Reed Celebrates Black History Month: Politics, Activism, and Art
Reed’s theme in celebrating Black History Month is politics, activism, and art.
Portland, OR (January 24, 2008) -- Democratic Leadership Council chairman Harold Ford Jr. will open Reed’s Black History Month events on Saturday, February 2, at 2 p.m. in Reed’s Kaul Auditorium with his lecture, “The Economy and the 2008 Elections.” Reed’s theme in celebrating Black History Month is politics, activism, and art. Other lecturers include professor and civil rights leader Mary Frances Berry whose lecture is titled, “Race, Politics and the 2008 Elections,” and artist and children’s author Faith Ringgold presenting, “Thirty Years as an Artist, Author and Activist.”
The Douglas F. Cooley Memorial Art Gallery presents Working History, African American Art & Objects. Working History brings together artwork by significant African American artists, and exhibits their work alongside historical and ephemeral objects. The exhibition explores how artists can reinterpret historical source material into forms of contemporary social and political critique. The exhibiting artists are: Nick Cave, Willie Cole, David Hammons, Glenn Ligon, Fred Wilson, Io Palmer, Kianga Ford, Dave McKenzie, Adrian Piper, Kara Walker, Sam Durant, Lorraine O’Grady, and Faith Ringgold.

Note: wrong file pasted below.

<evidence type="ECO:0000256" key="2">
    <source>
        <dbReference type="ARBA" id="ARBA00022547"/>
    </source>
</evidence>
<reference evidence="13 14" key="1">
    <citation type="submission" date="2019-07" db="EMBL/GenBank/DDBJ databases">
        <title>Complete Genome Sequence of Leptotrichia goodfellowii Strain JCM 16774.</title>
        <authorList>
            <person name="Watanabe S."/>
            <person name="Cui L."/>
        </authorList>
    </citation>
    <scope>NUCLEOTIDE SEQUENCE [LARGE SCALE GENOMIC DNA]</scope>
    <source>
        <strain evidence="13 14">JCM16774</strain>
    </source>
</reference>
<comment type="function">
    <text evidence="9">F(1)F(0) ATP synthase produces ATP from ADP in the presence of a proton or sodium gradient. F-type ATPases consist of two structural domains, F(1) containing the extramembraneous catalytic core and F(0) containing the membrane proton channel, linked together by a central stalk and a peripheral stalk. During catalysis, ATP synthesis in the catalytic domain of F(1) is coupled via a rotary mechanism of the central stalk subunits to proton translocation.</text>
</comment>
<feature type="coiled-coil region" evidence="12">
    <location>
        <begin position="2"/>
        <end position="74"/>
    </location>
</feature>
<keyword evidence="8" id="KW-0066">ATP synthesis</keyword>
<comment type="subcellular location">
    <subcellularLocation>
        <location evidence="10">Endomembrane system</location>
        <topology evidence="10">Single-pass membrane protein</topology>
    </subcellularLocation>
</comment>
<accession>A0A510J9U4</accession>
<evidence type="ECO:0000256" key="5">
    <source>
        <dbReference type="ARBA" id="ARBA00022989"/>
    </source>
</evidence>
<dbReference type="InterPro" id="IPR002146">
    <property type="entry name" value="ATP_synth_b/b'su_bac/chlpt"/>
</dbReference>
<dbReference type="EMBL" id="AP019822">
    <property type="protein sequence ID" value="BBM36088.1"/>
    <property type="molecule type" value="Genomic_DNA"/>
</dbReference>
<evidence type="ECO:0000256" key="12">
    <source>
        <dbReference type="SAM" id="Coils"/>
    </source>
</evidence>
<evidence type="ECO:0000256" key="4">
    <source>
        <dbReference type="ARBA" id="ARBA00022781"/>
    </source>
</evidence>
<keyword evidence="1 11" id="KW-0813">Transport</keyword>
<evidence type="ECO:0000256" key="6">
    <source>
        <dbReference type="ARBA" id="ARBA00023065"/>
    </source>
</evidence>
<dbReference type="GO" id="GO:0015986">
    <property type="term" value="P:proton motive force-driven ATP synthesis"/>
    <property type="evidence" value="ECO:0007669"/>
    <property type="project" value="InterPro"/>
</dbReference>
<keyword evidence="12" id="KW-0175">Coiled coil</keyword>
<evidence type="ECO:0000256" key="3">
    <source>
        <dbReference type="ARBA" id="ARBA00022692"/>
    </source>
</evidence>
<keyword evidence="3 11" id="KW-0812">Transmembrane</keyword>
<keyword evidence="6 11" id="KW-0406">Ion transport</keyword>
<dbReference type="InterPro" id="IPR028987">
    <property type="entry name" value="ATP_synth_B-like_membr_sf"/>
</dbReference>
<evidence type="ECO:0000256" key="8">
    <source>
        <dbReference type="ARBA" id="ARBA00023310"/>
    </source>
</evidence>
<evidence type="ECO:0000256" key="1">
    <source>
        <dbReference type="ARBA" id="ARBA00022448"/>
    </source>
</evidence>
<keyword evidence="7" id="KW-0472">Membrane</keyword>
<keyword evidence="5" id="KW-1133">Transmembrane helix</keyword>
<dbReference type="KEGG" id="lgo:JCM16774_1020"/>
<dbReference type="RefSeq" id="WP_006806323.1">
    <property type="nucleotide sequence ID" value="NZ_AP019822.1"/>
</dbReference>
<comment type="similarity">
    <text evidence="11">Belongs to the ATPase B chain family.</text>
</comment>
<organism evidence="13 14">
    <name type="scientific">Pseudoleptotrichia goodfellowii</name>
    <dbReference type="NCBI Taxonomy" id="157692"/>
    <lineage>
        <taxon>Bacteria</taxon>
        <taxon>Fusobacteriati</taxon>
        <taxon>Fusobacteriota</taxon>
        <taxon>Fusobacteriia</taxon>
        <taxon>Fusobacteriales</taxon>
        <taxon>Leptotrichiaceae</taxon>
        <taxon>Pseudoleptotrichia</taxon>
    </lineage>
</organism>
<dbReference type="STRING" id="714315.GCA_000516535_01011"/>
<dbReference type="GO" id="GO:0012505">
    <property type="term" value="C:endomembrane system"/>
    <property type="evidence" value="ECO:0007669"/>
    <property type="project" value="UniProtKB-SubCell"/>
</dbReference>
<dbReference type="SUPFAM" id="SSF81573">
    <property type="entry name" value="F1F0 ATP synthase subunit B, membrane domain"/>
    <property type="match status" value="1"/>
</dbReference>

A public celebration for Working History will take place on Friday, February 15, at 6:30 p.m., beginning with an artist talk by Nick Cave in the Vollum Lounge, followed by a reception at the Cooley Gallery from 8:00 p.m. to 10:00 p.m.
Harold Ford Jr. served Tennessee in the United States Congress for 10 years and was described by President Bill Clinton as “the walking, living embodiment of where America ought to go in the 21st century.” Ford is currently a visiting professor of public policy at Vanderbilt University, and vice chairman of Merrill Lynch and Co.
Professor Mary Frances Berry served as Assistant Secretary for Education in the U.S. Department of Health, Education, and Welfare; she was chair of the U.S. Commission on Civil Rights, and a co-founder of the Free South Africa Movement. Berry is the author of seven books, including Long Memory: The Black Experience in America, which she co-authored with John W. Blassingame. Berry is the Geraldine R. Segal Professor of American Social Thought and professor of history at the University of Pennsylvania.
Faith Ringgold is internationally renowned for her painted story quilts. She has work in the permanent collections of the Metropolitan Museum of Art; the Solomon R. Guggenheim Museum; the Studio Museum in Harlem; and the Museum of Modern Art, and is one of the featured artists of Working History.